Luke 2:26-38 describes the scene where an obedient girl, a young virgin betrothed, was told that she will conceive a son by the Holy Spirit. In the day of Jesus and before, it was a mark of honor and duty for a woman to conceive a male child. The family must grow and the tribe must be maintained. It was a black mark on a woman not to have children, and worse, not to have boys, and the lack caused deep distress in the woman who was barren. (1 Samuel 1:10). Hannah, in 1 Samuel 1:2; Manoah's wife, in Judges 13:2-3; Sarai, in Genesis 11:30; and Elizabeth in Luke 1:36 all were women in disgrace because of their barrenness, but received news of their forthcoming child gladly. Not so Mary. Her situation was not a social blessing but a social disgrace, because she was not married. Yet she said,

"I am the Lord's slave," said Mary. "May it be done to me according to your word." (Holman Standard Christian Luke 1:38). Though the word is translated servant or bondservant in most of the other translations, in Greek it is doulos, slave. Mary knew that if the LORD wanted to use her body to instill a child by the Spirit, He would, and she would obey, no matter the social cost. Even 33 years later, she was still haunted by the stigma of uncertainty of proper birth, when the townspeople charged Jesus and said, "Is not this the carpenter, the son of Mary and brother of James and Joses and Judas and Simon? And are not his sisters here with us?” And they took offense at him." Mary's son, not Joseph's son, the proper way to declare birth genealogy. Mary knew this and she said, 'I am His slave, let it be done to me.' O, that we all could obey so gracefully! What a lesson for us.

The three examples go from the Lord's use of our body from superficial to deep. Isaiah walked naked. Job was beset with sores on his skin. Mary was used all the way to the interior of her body- her womb. We are His clay.

Once you think about how the LORD chooses to use us, it becomes clear that we do not own our body at all. Look at the verses in where He gives a blessing:

"You shall serve the Lord your God, and he will bless your bread and your water, and I will take sickness away from among you. None shall miscarry or be barren in your land; I will fulfill the number of your days." (Exodus 23:25-25)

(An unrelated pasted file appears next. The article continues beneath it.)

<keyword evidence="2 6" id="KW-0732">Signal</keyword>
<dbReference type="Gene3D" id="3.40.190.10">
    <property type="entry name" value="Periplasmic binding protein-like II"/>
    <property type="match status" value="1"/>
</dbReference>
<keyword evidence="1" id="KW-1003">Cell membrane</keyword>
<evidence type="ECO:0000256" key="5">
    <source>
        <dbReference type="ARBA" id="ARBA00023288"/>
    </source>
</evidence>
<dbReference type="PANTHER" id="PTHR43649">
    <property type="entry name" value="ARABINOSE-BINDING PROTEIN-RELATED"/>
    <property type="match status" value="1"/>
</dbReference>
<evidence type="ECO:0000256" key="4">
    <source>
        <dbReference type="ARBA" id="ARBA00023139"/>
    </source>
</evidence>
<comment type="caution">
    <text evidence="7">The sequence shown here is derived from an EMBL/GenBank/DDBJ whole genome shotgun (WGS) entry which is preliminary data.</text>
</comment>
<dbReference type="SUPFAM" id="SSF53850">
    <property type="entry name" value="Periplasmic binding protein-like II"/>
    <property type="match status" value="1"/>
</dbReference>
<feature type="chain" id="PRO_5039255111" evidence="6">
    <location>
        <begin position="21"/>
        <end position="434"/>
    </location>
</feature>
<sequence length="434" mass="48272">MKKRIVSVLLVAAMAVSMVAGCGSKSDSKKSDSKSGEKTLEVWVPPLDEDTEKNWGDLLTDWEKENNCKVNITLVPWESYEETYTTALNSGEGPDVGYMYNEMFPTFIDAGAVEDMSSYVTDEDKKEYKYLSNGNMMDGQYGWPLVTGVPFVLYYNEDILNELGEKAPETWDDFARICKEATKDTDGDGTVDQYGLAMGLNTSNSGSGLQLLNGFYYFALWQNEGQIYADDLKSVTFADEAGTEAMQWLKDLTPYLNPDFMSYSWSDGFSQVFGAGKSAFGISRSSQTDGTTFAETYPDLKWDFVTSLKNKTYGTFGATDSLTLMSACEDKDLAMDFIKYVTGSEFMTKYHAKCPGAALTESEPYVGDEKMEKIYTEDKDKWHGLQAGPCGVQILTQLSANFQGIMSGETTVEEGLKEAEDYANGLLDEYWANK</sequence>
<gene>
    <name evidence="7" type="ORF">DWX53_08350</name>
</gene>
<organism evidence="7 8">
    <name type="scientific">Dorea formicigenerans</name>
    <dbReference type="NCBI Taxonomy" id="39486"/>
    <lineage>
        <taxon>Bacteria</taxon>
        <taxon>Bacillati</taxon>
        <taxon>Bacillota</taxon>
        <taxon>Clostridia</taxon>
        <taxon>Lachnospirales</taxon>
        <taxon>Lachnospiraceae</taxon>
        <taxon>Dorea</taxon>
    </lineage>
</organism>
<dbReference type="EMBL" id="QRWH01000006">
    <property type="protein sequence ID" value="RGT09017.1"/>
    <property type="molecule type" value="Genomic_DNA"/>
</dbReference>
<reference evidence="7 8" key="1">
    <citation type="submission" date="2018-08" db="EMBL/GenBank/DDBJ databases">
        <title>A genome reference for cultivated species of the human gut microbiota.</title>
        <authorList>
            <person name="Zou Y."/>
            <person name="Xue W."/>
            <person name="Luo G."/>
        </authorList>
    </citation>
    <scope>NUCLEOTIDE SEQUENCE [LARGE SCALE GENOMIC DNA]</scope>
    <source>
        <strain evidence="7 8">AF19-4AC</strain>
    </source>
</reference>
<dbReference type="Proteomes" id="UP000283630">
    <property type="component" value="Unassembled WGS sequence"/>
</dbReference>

Here the LORD shows that he controls the wombs of the women and the bodies of the tribe by declaring healthy child-bearing, no illnesses, and healthy living until the number of days is fulfilled.

Herod was struck with worms. (Acts 12:23)

In John 9:1-3, a man had been blind since birth. He spent all his days, decades perhaps, blind, until the moment that the Potter should deem it the time to release him from blindness. Why did God use the man's body this way?

"As he passed by, he saw a man blind from birth. And his disciples asked him, “Rabbi, who sinned, this man or his parents, that he was born blind?” Jesus answered, “It was not that this man sinned, or his parents, but that the works of God might be displayed in him."

We are slaves, through and through. Not just our mind and heart, but our body. We do not just 'serve' Him, but He bought us with His blood. Redeemed us, with His blood. Purchased us with His blood. (Revelation 5:9, Acts 20:28, 1 Corinthians 6:20). Slaves are bought, and we are.

He owns us and can do with us as He wills. May it be to our benefit and His glory that we accept this as Isaiah, Job, and Mary- in worshipful submission.

"I am the Lord's slave," said Mary. "May it be done to me according to your word."

‘Who is this that hides counsel without knowledge?’
Therefore I have uttered what I did not understand,
things too wonderful for me, which I did not know.
‘Hear, and I will speak;
I will question you, and you make it known to me.’
I had heard of you by the hearing of the ear,
but now my eye sees you;
therefore I despise myself,
and repent in dust and ashes.” (Job 42: 3-6)

11 comments:

  1. John 15:15 says: "No longer do I call you slaves, for the slave does not know what his master is doing; but I have called you friends, for all things that I have heard from My Father I have made known to you."

    In the MacArthur Study Bible (2006 NAS), the study notes for John 14 and 15 states: "Just as Abraham was called the "friend of God" because he enjoyed extraordinary access to the mind of God through God's revelation to him which he believed, so also those who follow Christ are privileged with extraordinary revelation through the Messiah and Son of God and, believing, become "friends" of God also. It was for His "friends" that the Lord laid down His life.

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    1. Yes as I mentioned in the opening, we are co-heirs, friends and sons. But we are His slaves as well.